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Men of Color hosts conversation with Raymond Santana

Men of Color hosts conversation with Raymond Santana


On Thursday, April 15, Raymond Santana, a member of the Central Park Five, joined Men of Color (MOC) in a Zoom webinar to discuss the broken prison system in the United States. 

In 1989, Santana and four other boys of color — all between 14 and 16 years old — were convicted of attacking and raping a young white woman in Central Park. One boy was tried as an adult and served a 12-year sentence in prison. The rest of them were sent to juvenile detention, serving five-year sentences. It was not until 2002 that serial rapist and killer Matias Reyes confessed to the crime, exonerating all of them. 

The case became a prime example of racial profiling, discrimination and inequality within the criminal justice system. In 2003, the five men sued the City of New York for malicious prosecution, racial discrimination and emotional distress, which resulted in a $41 million settlement in 2014 — more than a decade later. 

Santana, who now works with the Innocence Project to help put an end to wrongful convictions, was featured most recently in the popular Netflix docuseries When They See Us, which tells the five boys’ story. The series earned 16 Emmy nominations. 

President of MOC Jimi Bello ’22 and member Minka Soumah ’23 moderated the event, asking Santana about his experience in prison, the process of his exoneration and the institutional racism that persists within the prison-industrial complex.

Bello began by asking Santana about his psychological state during his years in juvenile detention, specifically about how his feelings progressed over the years he spent in the system. Santana talked about how long it took him to process his wrongful conviction, explaining how his mental health “took a beating.”

“To enter the system at 14 years old, and to not have an idea of what I wanted to be in life, and to, in the blink of an eye, go through this process where everything happens so quickly. … Two years go by, and you’re still processing things,” Santana said. “It wasn’t until I was into my twenties when I was able to sit back and start to see things for what they really are.”

Santana went on to talk about how he often felt like this would be his life forever, unable to grasp what his next steps would be. Even after being exonerated, Santana described feeling trapped, as if the world was against him. “We get to exoneration and there were still articles being written about us, saying that we were guilty,” he recalled.

It was not until Santana took Black studies classes in college that he felt a true sense of awakening, learning about the 1994 crime bill that led to mass incarceration. The bill incentivized states and localities to build more prisons, pass truth-in-sentencing laws and increase the length of prison sentences.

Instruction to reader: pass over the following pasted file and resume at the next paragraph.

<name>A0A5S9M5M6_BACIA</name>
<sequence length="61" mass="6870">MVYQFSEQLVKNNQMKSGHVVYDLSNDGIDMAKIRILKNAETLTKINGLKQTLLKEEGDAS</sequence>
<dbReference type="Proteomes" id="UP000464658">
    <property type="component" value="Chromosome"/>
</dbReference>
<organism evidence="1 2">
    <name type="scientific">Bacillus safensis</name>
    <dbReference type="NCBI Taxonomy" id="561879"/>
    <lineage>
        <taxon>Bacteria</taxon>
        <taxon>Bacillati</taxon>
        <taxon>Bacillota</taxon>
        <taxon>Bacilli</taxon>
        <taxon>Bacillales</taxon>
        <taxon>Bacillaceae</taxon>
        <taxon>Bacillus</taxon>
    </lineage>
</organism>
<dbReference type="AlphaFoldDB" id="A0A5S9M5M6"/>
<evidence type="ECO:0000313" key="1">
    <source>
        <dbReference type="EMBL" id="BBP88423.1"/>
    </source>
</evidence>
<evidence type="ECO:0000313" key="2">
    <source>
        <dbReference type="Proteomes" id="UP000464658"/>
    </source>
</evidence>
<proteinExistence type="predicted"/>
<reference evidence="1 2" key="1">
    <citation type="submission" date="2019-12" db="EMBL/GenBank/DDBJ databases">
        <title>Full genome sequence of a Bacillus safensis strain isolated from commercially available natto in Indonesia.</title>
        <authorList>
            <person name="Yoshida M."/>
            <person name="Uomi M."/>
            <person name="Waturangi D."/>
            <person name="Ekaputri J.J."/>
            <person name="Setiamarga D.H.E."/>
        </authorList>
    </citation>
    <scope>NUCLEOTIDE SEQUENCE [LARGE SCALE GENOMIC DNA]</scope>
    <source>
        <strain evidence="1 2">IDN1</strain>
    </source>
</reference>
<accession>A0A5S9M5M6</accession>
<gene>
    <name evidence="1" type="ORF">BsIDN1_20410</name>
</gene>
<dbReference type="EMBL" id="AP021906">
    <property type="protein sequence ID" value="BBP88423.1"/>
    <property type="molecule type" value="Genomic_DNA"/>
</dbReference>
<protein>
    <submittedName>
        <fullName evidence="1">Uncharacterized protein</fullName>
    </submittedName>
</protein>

“When I finished the class, it gave me a whole new perspective on history, on our culture, and I had to go back and look and compare what happened to us as 14- and 15-year-olds,” he said. “I’m able to look back at the prison system and find out how it’s because of billion-dollar budgets that exist on the weight of slave labor.”

Santana also asserted that the penal system has not changed since his exoneration. He spoke of the billions of dollars invested into prisons, and how the institution was designed to perpetuate mass incarceration. “This system is about business, it’s about money. Everybody who is involved benefits from it,” he said. “A lot of people rely on this system that operates on the backs of people of color.”

Santana then moved on to talk about reforming the system, citing that 90-95% of prisoners still have hopes for the future post-incarceration. Mass incarceration is a cyclical experience, he explained. Many return to prison after release, often having been put into circumstances that lead to them feeling as though there is no other choice. According to a 2019 study, 83% of state prisoners returned to prison over a nine-year period, nearly 40% for nonviolent crimes and 64% for violent federal crimes over an eight-year period. 

“A person can return back to prison for a nonviolent crime within six months to a year,” Santana explained. “That’s why the recidivism rate is so high.”

Not equipped with proper support systems once out of prison, Santana noted that ex-convicts often turn to drugs as a way to cope with their mental health. 

Santana went on to emphasize that change needs to happen through rehabilitation rather than punishment, which could be achieved through a reallocation of funds. 

“Nonviolent offenders who have drug cases need to go to treatment programs, not be in prison,” he said.

Santana added that he comes to colleges and universities to encourage young students to get involved in this kind of change. “We need all hands on deck. This is a system that impacts everyone.”


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